Less than 30% of the rats subjected to SE at P14 develop SRS , and treatment with LPS increases that fraction to about 50% . Our previous work  also showed that by P21, the hippocampal injury produced by lithium-pilocarpine SE extended beyond the CA1 region, involving also the hilar interneurons and CA3 neurons. Because >75% of the 3-week-old animals (P21) subjected to lithium pilocarpine SE developed SRS and dense mossy fiber sprouting in our previous studies [12, 13], we deployed rats of this age to evaluate the efficacy of the rIL-1ra + COX-2 inhibitor combination in preventing epileptogenesis after lithium-pilocarpine SE. In this set of experiments animals were not primed with LPS because our goal was not to study injury and neuroprotection at 24 h, but to observe the rats in the long term for the development of epilepsy and to evaluate mossy fiber sprouting in the chronically epileptic animals. Previous work [12, 13] has shown that at least 75% of P21 animals develop epilepsy 3 months or longer after lithium-pilocarpine SE.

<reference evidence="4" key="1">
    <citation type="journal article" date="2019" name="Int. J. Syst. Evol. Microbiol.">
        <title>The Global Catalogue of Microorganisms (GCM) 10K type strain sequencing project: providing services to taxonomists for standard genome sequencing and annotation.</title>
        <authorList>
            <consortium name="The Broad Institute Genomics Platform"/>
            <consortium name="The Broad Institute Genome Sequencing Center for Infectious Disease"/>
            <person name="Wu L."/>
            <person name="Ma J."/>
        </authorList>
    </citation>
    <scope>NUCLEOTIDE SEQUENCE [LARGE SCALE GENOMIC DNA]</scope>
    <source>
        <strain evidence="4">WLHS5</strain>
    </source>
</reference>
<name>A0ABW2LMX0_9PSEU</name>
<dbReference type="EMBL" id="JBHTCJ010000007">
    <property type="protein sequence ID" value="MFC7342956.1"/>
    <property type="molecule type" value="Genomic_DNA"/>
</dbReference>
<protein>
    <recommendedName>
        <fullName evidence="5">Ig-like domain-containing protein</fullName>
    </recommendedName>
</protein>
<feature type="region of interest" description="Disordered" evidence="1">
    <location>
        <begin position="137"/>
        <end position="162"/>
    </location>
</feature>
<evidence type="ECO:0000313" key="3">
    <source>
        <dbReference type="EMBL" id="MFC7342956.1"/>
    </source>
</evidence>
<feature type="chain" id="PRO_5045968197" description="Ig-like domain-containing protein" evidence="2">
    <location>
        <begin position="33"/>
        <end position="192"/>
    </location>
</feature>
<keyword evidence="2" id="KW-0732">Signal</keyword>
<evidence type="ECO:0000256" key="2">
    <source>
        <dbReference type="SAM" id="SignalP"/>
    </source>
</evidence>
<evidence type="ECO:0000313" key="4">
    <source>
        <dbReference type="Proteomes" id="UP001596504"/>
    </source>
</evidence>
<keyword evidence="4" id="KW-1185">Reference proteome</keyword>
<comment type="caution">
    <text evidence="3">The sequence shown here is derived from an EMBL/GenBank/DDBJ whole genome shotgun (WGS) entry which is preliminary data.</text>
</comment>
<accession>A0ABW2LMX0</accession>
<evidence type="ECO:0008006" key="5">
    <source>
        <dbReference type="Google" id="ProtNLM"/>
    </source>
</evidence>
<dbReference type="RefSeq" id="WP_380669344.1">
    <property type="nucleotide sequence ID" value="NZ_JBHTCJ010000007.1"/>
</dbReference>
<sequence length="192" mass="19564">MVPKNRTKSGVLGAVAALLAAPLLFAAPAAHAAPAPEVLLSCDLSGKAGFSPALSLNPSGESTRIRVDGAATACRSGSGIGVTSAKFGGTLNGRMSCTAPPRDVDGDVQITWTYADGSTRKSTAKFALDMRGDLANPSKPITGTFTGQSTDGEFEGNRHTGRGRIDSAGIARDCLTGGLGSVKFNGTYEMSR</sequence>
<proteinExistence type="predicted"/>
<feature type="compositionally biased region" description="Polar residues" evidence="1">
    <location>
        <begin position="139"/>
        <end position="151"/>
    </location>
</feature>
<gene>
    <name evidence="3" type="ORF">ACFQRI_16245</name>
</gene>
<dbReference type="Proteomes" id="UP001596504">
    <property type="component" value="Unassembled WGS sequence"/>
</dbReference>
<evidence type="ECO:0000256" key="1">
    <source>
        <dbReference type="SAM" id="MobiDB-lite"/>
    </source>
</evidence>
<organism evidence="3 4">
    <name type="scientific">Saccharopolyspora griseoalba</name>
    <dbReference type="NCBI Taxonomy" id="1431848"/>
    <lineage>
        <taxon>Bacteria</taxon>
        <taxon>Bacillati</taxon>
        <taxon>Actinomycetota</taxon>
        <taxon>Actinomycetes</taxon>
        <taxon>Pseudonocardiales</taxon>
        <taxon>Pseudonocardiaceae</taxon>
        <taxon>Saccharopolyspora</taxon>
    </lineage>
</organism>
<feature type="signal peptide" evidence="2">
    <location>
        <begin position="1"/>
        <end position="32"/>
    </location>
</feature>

Animals were treated with vehicle or one dose of the combination anti-inflammatory therapy immediately prior to the administration of pilocarpine. This sequence of administration was undertaken to ensure that the agents used in intervention are available even as the inflammatory cascade is being set into motion by the SE, such that a proof of principle as to the validity of the chosen targets can be established. That can set the background to explore in the future the window of opportunity for effective intervention after seizures have started. The only combination used was that involving rIL-1ra and the COX-2 inhibitor since none of the other regimens had resulted in discernible neuroprotection in the earlier set of experiments. A separate group of animals continued to receive once daily treatment with the anti-inflammatory cocktail for 10 days following SE. Four months after SE, animals were implanted with epidural electrodes as described in our other reports and subjected to a continuous EEG and video monitoring for a period of 3 weeks for the purpose of acquisition and analysis of spontaneous recurrent seizures. At the end of monitoring, animals were euthanized and brains were processed for the analysis of mossy fiber sprouting using Timm staining [12, 13] and employing a 0–5 scale as previously described .